None of us ever want to consider the possibility of a drug overdose. However, if you know someone currently suffering from addiction, it’s important to educate yourself about common drug overdose symptoms. That way, you’ll know how to react if it happens to your loved one.
An Overview of Drug Overdose
Put simply, a drug overdose is a series of serious symptoms that occurs when a person takes too much of a substance. Illicit drug overdose includes illegal drugs as well as opiates and fentanyl.
Drug overdoses have a harmful effect on bodily functions, leading to serious medical issues and even death. In fact, according to the CDC, the number of drug overdose deaths in the US reached over 100,000 in 2022.
Many of these deaths occur because the victims were not aware they were experiencing an overdose. This is why it’s important to know common signs that indicate that someone has taken too much of a drug.
Common Drug Overdose Symptoms
Many illicit drugs and opiates are potent and can change the ways people feel and behave. So, you may see someone acting strangely and wonder, “Is this a normal effect, or is this an overdose?”
There are several symptoms to look out for after taking too much of a drug. For example, you may notice some observable changes such as a pale face, clamminess, or blue lips or fingernails. The person will also experience physical discomfort, such as nausea and vomiting, chest pain, diarrhea, dizziness, loss of balance and coordination, confusion, and drowsiness.
There are also some more severe side effects to be aware of, such as unexpected seizures, agitation, paranoia, and hallucinations. These symptoms are definite indicators that someone has taken a dangerous dosage of drugs.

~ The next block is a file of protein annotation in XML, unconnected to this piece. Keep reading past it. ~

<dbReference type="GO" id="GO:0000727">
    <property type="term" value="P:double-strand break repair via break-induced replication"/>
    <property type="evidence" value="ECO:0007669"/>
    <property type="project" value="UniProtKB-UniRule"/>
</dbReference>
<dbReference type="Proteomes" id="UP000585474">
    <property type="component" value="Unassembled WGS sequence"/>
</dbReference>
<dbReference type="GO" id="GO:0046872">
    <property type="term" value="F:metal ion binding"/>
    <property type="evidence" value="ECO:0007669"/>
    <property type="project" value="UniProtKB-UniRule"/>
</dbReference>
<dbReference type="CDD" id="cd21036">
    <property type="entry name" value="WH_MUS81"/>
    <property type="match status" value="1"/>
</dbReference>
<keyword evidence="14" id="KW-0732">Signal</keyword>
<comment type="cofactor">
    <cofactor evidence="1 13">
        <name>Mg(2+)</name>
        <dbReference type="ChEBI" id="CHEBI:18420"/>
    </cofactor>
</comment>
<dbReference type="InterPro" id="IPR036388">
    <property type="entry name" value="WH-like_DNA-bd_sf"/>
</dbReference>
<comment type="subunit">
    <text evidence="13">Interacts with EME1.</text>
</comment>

What to Do If You Observe Drug Overdose Symptoms
As you can see, overdosing causes serious health complications. So what can you do if you notice signs of an overdose?
If You Personally Experience an Overdose
It’s important to know what to do if you’re overdosing so you can get the help you need. If you think you’re experiencing an overdose, call 911 immediately and let them know.
Be honest about what you took and which symptoms you have. Remain in the same area while you wait for help to arrive, and keep your drug containers for first responders to take to the hospital.
When Someone Else ODs
Those with addicted loved ones should consider keeping Narcan on hand. The generic name for this life-saving drug is naloxone. When administered, it can reverse an opioid-induced overdose. Naloxone is covered by Medicaid in the state of Washington, and it can be obtained at pharmacies without a prescription. Visit the Washington State Department of Health website for more information about Narcan.
If you notice someone else experiencing a drug overdose and do not have any naloxone in the house, stay calm and call 911.
If they are still responsive, you may ask them what they’re feeling, what they’ve taken, and how long they’ve been experiencing symptoms. Do not give them anything to eat or drink or try to make them vomit. Keep any containers so medical personnel can identify the substance and provide appropriate treatment.
If the person is unconscious but breathing, gently place them on their side. Tilt their head back and lift their chin so that their airway remains open. Check their breathing and continue to monitor their condition until help arrives.
If you think someone may have overdosed but aren’t sure, call Poison Control to get advice about what you should do.
It is always best to act quickly in the event of a suspected overdose. The sooner you can get help, the better the outcome will be.
What Happens Next?
Once someone ODs, they should seek inpatient treatment. This will involve a mental health evaluation and may also include options such as cognitive-behavioral therapy and medication.
Drug overdoses are life-threatening situations that occur when you take too much of a drug. Don’t lose hope if you’re suffering from an addiction. You can recover and avoid drug overdose with the right treatment. Contact Lakeside-Milam today to get the help you need on your road to recovery.